But then, why did the pitch debate begin in the first place? History. If you look back to the 50s, 60s, and 70s, England and Australia dominated the game before the West Indies started clinching all the headlines. Amongst the 18 bowlers in Test between 1945 and 1990 with over 200 Test wickets, only five were spinners. The record clearly indicates that fast bowlers ruled cricket for a lengthy period of time. Besides, suitable conditions in England, Australia, and the West Indies helped them to thrive even further until the legendary spin duo of Muthiah Muralitharan and Shane Warne came into the limelight and put up a fight against them.

Bowlers who dominated Test cricket [Span 1945-90, minimum 200 wickets]

SportsCafe Graphic Team.

Bowlers who dominated Test cricket [Span 1945-90, minimum 200 wickets]

So what’s the problem with playing in different conditions? Isn’t it in the direction for the sport itself, or would you rather have Test cricket played continuously on similar sorts of pitches that primarily help fast bowlers? Or maybe the world wants more of dead Pakistan pitches with no grass or moisture as on display when England and New Zealand toured there lately? 

Just a gentle reminder: there is nothing mentioned in the rulebook about how exactly the pitches should be prepared by the hosts.

Even a look at how spinners have fared in India since Australia’s last tour of India in 16/17 suggests the hosts’ spinners have been successfully taking the bulk of wickets while the tourists, more often than not, have struggled to find any rhythm. Ashwin is well aided by either, or at times both, Ravindra Jadeja and Axar Patel in these conditions, while the likes of Murphy and Ajaz Patel receive little assistance from their teammates even if they find extra gear.

Indian spinners have always been impressive in local conditions.

SportsCafe Graphic Team.

Indian spinners have always been impressive in local conditions.

The problem for the visiting sides lies right there: lack of quality spinners who can bowl in tandem by adjusting to Indian conditions to keep snaring breakthroughs. The last time a tourist side successfully made it happen was during England’s tour of India back in 2012/13. In fact, in the series, Graeme Swann was the joint-highest wicket-taker, claiming 20 wickets in four matches at an average of 24.75, the same as Pragyan Ojha but at a worse average of 30.85. With 17 wickets from three games, Monty Panesar gave the support Swann required, which eventually culminated in a whitewash of India in their own backyard. Since then, the Men in Blue have not lost a single Test series at home, and fair to say, no pair has managed to pull off something as spectacular as what Swann-Panesar did. Even the greats Warne and Muralitharan had sub-par performances in India, taking 34 wickets from nine matches at 43.11 and 40 wickets from 11 matches at 45.45 respectively.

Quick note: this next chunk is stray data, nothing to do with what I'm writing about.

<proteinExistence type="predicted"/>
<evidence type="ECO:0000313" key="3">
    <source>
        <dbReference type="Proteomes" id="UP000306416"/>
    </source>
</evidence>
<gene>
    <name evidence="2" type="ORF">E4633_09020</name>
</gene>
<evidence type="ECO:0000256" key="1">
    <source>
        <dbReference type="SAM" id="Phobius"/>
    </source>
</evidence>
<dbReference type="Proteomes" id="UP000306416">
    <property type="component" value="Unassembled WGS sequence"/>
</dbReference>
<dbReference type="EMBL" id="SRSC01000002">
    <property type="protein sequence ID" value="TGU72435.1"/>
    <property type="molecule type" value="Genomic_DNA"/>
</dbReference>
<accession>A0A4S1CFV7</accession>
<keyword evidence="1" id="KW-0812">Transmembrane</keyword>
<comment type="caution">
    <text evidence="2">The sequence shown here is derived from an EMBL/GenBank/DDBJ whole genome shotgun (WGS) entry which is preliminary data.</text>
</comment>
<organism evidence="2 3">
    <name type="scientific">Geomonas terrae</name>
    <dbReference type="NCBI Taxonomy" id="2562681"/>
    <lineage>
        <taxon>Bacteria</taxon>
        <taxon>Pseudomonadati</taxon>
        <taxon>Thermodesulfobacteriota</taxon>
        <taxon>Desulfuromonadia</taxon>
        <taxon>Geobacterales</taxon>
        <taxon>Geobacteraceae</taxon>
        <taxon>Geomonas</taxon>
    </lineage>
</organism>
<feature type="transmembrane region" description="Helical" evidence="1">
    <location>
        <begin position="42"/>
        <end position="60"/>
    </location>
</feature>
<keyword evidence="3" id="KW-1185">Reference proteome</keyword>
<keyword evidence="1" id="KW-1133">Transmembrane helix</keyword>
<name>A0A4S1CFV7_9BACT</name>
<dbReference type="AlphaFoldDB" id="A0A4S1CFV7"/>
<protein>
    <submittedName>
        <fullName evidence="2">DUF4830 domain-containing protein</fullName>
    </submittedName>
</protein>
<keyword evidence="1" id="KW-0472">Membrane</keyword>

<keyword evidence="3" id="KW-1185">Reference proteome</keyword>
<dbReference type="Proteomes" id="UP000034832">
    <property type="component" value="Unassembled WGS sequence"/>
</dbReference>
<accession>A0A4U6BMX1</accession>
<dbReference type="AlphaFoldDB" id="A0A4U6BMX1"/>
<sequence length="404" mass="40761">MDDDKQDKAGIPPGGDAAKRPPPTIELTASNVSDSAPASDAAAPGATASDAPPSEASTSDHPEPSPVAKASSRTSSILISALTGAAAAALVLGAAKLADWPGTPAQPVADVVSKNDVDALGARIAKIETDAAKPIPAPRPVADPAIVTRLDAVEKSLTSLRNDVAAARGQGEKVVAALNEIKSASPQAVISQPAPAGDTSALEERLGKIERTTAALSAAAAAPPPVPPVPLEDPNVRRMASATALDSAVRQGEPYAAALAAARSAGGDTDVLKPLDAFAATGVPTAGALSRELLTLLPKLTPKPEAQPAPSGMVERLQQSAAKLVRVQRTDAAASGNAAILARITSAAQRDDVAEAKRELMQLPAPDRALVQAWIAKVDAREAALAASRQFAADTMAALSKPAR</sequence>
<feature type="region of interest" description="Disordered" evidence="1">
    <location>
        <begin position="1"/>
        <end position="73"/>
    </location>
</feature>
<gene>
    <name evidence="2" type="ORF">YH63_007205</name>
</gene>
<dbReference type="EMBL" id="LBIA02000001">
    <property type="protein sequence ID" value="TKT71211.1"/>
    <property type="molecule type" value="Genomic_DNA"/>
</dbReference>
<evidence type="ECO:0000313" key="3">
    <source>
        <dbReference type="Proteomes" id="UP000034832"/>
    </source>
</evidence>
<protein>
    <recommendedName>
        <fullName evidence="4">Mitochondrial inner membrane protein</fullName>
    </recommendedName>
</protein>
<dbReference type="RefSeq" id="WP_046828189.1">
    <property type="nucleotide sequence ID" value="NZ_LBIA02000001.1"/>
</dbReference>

Overseas spinners usually struggle in India more often than not.

SportsCafe Graphic Team

Overseas spinners usually struggle in India more often than not.

There is no denying that India, traditionally, does not produce a pitch that has a high probability of running the entirety of five days. They will dry and crack, and one must prepare themselves to tackle those surfaces much like Rohit, Jadeja, and Axar in Nagpur. In 2017, Steve Smith’s gritty century in Pune in 2017 was highly lauded, largely because the pitch received a ‘poor rating’ later on by the match referee. This time around, however, there was a lot of noise around pitches even before the series began. The trash-talk particularly did not allow Rohit’s splendid knock, as well as batting contributions from Jadeja and Axar, to get the praises they deserve. Therefore, visiting countries should focus on making their spinner capable enough of causing destruction with the ball in hand on Indian surfaces rather than making commenting comments in the run-up to face reality.

Get updates! Follow us on

Get updates! Follow us on

Open all